Arranged Marriage Anyone?
Having had a partner who had an arranged marriage at very early age and listened to his tale of woe about how it had ruined his life, dashed his dreams of a career in medicine, had a huge impact on his psychology and his view of the world, this is something that I have mixed thoughts about.
It has surprised me that a number of my Turkish friends who seem very Western in their outlook, having dated foreigners, having studied abroad and having established themselves in successful careers, have bowed to tradition and accepted their family’s choice of spouse for them. Arranged marriage in Turkey is nowhere near as popular as it was in our parents’ generation or even twenty years ago and many young Turks are marrying the person of their own choosing. However, there is still the expectation, particularly in rural areas, that young people will only marry a person who has been approved of by the respective families.
Burcu (not her real name), a secondary school Head of Department in Ankara was a party girl. She flaunted her taut, skinny body in figure hugging clothes, revealing eye-popping amounts of cleavage. Her outrageously short skirts, skyscraper heels attracted much male attention and she was never without a handsome man on her arm. She drank like a fish, bitched like a fishwife and stropped around using her feminine charms to land herself some rather dishy men. She had several long term relationships with Turkish men but to her surprise, a ring never materialised.
I was shocked to be invited to her wedding to someone I’d never heard of, knowing that only a few months earlier she had been dumped by her latest beau. How had she met someone so quickly? Who was he? What I discovered left me open-mouthed. Her husband-to-be was someone she had been at primary school with and his family were neighbours of her parents. He was an accountant and his family were wealthy. This was an arranged marriage.
When the happy couple appeared at their wedding ceremony, there were audible gasps from her female colleagues who were seeing him for the first time. Burcu’s previous partners had all been tall, handsome, some sporting beards and tattoos, some suave in designer suits and Gucci shoes and she had always been so eager to show them off at staff dos. This man was short, bald, weighed about twenty stone and, although I hesitate to use the word, nothing else will suffice…..he was ugly! Ugly almost to the extent of being repulsive.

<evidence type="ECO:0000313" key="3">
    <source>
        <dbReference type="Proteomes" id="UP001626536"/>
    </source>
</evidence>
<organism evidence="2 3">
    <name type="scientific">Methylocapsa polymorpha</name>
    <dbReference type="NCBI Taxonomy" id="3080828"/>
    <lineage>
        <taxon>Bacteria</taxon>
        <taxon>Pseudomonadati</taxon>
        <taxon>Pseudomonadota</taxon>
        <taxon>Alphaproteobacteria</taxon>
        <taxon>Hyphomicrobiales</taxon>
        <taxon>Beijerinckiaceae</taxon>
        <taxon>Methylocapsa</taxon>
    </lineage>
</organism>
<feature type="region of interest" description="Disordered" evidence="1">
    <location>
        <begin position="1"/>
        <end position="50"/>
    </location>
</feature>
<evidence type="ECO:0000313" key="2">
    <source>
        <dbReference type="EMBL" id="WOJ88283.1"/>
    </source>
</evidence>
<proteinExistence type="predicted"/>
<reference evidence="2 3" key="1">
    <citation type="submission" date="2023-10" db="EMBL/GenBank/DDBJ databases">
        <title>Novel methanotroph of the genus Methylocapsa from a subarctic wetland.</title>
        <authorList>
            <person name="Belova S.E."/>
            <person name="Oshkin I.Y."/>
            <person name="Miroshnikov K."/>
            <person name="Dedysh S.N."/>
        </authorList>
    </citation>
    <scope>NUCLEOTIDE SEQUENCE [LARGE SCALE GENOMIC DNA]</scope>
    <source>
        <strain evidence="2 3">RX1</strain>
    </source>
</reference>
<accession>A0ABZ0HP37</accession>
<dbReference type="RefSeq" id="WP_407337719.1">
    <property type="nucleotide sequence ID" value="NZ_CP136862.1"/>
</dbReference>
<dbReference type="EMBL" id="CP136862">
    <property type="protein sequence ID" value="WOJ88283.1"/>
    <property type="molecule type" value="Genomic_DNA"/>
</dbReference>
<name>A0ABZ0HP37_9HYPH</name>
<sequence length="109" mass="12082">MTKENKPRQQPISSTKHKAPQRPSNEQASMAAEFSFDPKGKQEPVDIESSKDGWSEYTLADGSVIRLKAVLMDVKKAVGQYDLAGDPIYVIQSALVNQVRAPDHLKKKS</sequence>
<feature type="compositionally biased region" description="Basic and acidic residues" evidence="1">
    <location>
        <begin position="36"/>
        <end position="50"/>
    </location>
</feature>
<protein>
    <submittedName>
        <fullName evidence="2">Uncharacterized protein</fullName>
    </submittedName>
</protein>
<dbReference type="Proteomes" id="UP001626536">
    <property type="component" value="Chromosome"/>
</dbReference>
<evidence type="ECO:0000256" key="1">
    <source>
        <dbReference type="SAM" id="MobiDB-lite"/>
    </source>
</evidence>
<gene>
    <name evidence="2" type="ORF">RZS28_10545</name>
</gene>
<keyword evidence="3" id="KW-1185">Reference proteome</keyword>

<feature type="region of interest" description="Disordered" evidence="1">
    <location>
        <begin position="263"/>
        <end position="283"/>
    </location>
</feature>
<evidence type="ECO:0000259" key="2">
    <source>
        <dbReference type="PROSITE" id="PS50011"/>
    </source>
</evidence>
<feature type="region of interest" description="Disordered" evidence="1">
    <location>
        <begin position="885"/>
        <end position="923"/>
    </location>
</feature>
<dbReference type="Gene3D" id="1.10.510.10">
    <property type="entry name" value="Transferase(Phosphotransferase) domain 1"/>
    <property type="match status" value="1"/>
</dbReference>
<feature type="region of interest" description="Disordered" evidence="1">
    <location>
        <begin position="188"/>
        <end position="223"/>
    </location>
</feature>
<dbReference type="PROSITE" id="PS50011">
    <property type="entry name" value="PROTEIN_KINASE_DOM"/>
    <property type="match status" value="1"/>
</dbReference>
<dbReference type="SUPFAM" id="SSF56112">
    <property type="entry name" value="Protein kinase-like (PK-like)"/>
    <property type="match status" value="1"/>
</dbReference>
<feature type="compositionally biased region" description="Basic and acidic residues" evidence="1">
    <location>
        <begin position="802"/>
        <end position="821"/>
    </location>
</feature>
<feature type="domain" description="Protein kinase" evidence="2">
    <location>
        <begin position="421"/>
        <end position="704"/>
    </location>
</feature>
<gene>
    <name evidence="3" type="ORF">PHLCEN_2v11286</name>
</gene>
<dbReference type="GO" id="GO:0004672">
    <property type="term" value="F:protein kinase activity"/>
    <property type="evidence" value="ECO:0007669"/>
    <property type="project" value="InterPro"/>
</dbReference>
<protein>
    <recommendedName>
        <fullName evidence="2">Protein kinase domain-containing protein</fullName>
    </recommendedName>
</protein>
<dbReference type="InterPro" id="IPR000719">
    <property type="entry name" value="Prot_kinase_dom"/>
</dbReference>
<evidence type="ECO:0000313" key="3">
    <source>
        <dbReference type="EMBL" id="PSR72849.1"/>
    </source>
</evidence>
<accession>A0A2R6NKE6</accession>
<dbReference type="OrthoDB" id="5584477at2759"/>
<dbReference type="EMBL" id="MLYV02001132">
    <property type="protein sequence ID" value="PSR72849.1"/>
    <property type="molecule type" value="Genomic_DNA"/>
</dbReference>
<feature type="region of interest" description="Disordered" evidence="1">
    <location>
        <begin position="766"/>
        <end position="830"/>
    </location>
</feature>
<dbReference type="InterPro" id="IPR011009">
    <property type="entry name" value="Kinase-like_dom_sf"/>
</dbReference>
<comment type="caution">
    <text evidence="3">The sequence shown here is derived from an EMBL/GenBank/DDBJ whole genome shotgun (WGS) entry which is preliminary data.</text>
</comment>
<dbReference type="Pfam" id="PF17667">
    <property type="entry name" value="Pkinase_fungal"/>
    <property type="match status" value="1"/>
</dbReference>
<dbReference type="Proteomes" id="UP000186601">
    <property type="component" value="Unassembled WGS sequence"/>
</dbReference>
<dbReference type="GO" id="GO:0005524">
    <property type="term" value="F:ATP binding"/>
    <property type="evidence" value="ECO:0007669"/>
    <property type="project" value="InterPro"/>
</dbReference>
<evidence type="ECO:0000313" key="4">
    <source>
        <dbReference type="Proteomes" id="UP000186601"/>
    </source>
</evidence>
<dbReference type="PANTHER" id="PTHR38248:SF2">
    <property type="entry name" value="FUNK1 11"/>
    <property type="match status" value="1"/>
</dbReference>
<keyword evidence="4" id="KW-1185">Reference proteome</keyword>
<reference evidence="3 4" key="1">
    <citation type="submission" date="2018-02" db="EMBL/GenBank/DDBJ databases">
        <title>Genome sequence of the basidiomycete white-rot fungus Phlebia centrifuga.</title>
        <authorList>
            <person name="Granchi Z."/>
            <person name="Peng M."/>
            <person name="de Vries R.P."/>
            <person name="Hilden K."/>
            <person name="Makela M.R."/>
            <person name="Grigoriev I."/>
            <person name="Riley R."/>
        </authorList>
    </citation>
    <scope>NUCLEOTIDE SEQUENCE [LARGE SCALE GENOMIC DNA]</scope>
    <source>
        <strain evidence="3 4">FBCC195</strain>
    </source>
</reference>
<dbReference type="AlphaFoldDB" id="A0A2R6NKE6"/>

Now I know I shouldn’t judge people by their looks but it wouldn’t have mattered if it was anyone else other than Burcu. She had once asked me why I didn’t lose weight and that I’d be so much prettier if I wasn’t fat! So for her to marry someone who was less than perfect was gobsmacking. I spent much of the reception, wondering why she was marrying this man. It definitely wasn’t for love.
That’s the issue I can’t get my head around. I used to believe that people got married for love. However, after I had my lightning bolt from the blue when I met my ex, I was amazed to discover that many of my friends and colleagues married for a variety of reasons and hardly any of them had ‘fallen head over heels’ for their husbands. They envied me having experienced the butterflies in the tummy when kissing, the heart pounding excitement of being together, the walking on cloud nine feeling of finding ‘The One’, the hours spent dreaming of future happiness and the obsessive desire to be together every minute of every day. They had married ‘because it seemed the right thing to do after going out together for a few years’, or ‘I didn’t want to do the dating thing again’ or ‘I’m never going to find anyone else’ or ‘He’s a nice man and he’ll look after me’.
I had an interesting conversation a few months ago with a local man, who having been married twice, was searching for his third wife. He was adamant that he wanted a foreign wife as Turkish women were too demanding (his words not mine!). I pointed out that having two previous foreign wives had not worked for him so maybe he was looking in the wrong place. I pointed out that you can’t choose who you fall in love with. He laughed and replied that love was not important. It would grow over time. His priorities were different.
He openly said that he wanted a young woman who he could mould to his ways; be able to give him children, keep the home clean and tidy, cook his meals, wash his feet after a hard day at work (!), respect him, adore him and support him emotionally. Hiding my bewilderment, I told him that no foreign woman would fit that model. What he needed to do was find a village girl who was grateful to be married off and who found the idea of moving to a beautiful place like Dalyan and being the wife of a successful restaurant owner exciting. He poo pooed the idea but I heard this week that that is exactly what he has done! There was no courtship, no romance, no dating, just an agreement between their fathers. A date was set and the wedding took place a week later. They had met once prior to the marriage. He liked the look of her. Did she have a choice? Probably not.
I hope he’ll be happy but what if somewhere down the line he realises he doesn’t like her? Or she can’t have children? Will he send her back to the village in shame and then begin the search for wife Number Four? Or will he put up with her foibles and find solace in the arms of another woman? If she bears him children, but she doesn’t fulfill his physical needs, he certainly will not divorce her, for the sake of the children, but will have his jollies with the plethora of foreign female holiday makers who will fall for his flattery and silky charm.